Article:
“I used to come here when I wanted to be alone . . . I would sit on the banks by the stream and look at the little arched bridge. Or stand on it, just as I am now. I don’t know why I never come here anymore, the calm neutrality of its environment, away from the horror show of the town. I watch small birds flitting in and out of the shrubs and trees . . . I stand and I stare. My reflection stares back at me, a hopeless dummy floating in the water.

The Shame of John Slade (NYR)

You’re very likely to be a few thoughts ahead of me: How can bridges be mentioned without hearing the thoughts of the “Best Bear in the All the World“, the wisest pal that anyone can have? It’s safe to say that Winnie the Pooh very much agrees about seeking answers and inspiration in a lazy stream . . .

“Sometimes, if you stand on the bottom rail of a bridge and lean over to watch the river slipping slowly away beneath you, you will suddenly know everything there is to be known.”

A.A. Milne

Rare would it be to happen upon a bridge without first having wandered down a road, a lane or a pathway. It is reputed that Daphne du Maurier was inspired to write Jamaica Inn when she became lost in the fog on Bodmin moors. There, she discovered an inn, where the landlord told her tales of smugglers, very much the theme of the novel. The scene is recreated, in part, for Mary Yellan, when she leaves a pathway, fleeing from the “furtive hands” of a smuggling pedlar, “fighting for possession” of her.

Whenever Daphne du Maurier describes the Cornish countryside, she captures so perfectly how constricted some of those lanes are, how bleak the countryside can be, reflective of Mary’s desperate situation.

“She crawled on uncertainly, the path widening and the fog clearing, and the wind veered in her face once more . . . with the land sloping up on either side of her, while not fifty yards away, and directly in front of her, were the high combing seas breaking upon the shore.”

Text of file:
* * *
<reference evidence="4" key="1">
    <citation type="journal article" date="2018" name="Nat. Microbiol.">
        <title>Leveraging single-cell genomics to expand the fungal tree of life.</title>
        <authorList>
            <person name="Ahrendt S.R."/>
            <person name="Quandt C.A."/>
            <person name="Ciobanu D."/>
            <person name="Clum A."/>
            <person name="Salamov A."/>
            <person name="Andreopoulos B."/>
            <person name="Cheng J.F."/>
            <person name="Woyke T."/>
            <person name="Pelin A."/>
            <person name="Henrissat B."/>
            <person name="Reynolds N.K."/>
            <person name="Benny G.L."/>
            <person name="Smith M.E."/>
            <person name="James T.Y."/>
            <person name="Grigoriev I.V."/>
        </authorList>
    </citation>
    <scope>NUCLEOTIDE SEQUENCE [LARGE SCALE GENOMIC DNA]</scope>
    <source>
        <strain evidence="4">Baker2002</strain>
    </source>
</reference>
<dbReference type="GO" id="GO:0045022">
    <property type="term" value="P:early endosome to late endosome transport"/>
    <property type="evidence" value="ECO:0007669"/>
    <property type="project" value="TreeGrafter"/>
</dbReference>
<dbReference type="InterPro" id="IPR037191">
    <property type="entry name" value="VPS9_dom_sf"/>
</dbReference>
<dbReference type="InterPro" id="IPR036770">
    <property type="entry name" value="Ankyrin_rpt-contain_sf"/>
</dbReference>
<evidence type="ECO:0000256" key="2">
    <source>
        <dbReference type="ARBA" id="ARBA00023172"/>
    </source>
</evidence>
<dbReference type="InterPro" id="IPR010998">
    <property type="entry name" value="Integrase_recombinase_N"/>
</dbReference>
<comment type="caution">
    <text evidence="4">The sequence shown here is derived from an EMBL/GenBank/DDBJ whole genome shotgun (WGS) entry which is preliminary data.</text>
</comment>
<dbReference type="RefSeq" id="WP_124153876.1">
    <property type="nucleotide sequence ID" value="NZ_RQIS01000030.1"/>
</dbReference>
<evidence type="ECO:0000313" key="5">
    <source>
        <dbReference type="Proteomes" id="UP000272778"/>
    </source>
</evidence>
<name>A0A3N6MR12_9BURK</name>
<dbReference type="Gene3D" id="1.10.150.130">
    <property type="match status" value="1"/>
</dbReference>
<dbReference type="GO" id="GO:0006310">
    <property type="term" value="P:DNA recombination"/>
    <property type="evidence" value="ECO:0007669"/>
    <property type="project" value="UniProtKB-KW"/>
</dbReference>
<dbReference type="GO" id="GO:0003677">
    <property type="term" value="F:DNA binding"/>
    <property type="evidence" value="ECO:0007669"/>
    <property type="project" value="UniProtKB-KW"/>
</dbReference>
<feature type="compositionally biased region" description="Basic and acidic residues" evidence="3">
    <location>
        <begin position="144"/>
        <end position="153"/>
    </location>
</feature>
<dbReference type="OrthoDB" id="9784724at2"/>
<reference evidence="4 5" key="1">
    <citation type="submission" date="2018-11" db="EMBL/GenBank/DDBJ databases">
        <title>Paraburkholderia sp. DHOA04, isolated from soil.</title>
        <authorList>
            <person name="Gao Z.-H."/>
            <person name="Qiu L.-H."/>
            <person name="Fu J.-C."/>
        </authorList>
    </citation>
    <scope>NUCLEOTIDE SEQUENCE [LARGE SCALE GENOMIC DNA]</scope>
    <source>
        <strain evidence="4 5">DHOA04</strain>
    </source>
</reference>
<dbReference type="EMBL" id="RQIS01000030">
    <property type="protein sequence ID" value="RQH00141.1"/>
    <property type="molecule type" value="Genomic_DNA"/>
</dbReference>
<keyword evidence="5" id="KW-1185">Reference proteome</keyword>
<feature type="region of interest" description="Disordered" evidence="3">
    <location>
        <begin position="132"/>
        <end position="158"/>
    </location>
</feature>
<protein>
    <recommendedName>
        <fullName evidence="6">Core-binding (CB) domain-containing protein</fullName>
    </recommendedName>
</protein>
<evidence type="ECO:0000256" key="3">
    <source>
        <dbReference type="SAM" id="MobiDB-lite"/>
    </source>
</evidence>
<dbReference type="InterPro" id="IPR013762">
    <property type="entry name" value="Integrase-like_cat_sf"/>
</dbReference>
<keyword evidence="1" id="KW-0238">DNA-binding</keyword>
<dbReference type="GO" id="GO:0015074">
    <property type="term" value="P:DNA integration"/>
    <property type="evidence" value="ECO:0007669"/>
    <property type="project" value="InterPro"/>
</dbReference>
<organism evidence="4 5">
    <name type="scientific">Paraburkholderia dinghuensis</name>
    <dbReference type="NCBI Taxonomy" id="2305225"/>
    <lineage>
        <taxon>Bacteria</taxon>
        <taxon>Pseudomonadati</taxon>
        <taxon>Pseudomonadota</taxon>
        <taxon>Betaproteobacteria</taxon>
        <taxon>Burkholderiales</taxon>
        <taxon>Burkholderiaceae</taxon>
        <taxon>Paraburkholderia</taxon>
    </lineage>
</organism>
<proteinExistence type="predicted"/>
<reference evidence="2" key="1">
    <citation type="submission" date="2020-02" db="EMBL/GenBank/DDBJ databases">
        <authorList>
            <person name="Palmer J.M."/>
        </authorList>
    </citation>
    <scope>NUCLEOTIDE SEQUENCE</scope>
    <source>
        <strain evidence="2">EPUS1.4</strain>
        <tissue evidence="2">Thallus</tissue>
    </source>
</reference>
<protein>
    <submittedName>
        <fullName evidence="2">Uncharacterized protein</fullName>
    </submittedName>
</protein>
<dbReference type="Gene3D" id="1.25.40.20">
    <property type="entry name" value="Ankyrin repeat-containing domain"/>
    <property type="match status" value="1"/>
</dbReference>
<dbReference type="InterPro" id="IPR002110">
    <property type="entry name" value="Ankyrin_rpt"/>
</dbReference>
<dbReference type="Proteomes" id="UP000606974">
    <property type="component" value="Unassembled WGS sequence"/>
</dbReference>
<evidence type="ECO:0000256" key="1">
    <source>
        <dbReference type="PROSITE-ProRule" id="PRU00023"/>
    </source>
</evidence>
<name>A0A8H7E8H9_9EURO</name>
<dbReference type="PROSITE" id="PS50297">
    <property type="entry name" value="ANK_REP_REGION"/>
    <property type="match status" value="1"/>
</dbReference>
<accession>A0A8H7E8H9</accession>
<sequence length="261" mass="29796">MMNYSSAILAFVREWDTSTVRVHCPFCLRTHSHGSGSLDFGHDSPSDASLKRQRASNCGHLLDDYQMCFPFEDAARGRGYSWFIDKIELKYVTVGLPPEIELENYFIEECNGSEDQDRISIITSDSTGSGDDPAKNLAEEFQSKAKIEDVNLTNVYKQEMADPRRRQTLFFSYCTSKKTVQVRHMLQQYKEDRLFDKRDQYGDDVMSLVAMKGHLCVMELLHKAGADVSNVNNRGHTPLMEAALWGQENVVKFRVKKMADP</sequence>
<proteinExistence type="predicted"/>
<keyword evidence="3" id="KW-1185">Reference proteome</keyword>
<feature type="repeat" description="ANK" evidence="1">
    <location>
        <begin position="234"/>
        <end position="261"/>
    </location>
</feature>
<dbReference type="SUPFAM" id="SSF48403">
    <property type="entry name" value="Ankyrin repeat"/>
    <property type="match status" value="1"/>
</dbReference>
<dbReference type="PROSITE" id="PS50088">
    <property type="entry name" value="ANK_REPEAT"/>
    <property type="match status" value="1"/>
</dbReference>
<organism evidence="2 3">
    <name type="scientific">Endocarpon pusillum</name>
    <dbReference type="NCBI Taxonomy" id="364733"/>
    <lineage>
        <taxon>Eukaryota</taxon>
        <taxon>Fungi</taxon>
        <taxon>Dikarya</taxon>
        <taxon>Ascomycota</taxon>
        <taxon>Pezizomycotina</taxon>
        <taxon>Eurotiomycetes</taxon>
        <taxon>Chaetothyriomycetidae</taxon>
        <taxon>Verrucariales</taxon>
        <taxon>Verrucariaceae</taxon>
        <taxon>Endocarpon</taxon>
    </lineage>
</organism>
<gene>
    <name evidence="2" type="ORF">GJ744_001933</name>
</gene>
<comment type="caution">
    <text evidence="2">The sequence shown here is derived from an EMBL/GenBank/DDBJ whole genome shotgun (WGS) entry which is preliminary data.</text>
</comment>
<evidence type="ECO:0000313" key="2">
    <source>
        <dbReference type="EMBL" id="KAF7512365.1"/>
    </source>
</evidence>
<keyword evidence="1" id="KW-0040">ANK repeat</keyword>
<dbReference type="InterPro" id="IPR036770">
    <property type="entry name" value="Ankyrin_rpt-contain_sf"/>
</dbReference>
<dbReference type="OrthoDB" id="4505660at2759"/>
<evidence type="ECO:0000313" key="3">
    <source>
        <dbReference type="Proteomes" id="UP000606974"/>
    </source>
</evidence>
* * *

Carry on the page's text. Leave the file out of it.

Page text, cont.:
Daphne du Maurier, Jamaica Inn
This is part of the external wall of the Minack Theatre, in Cornwall – where I was very fortunate to spend parts of lockdown.

While it is oh so easy to imagine smugglers and rogues travelling around the Cornish landscape, there is also a rich smuggling history throughout the south east of England, where I live, thirty miles inland. The hollow ways and sunken lanes would have been well used by those contrabandists and their runners. Even if revenue agents were hidden alongside pathways, they would have needed quite a number to have taken on the bands that trooped their illicit wares along these routes through the countryside.

However threatening these grisly characters were – among the worst villains this country has seen – who doesn’t enjoy imagining what smugglers really got up to. Especially when we still use the legacy of their routes to explore.

These wild landscapes are definitive glimpses back in time, undisturbed places just as they were, protected from developers and absolutely free to explore. As mentioned at the beginning, there are enough distractions to get the heart rate going, sounds and scents to alarm the senses. And, should you dare to look, perhaps even the odd troll to be found beneath a bridge.

“If you don’t know where you’re going, any road will take you there”

George Harrison, Any Road

The Lockdown Rambles #1

Trees

The Lockdown Rambles #2

Buildings & Structures

2 thoughts on “The Lockdown Rambles #3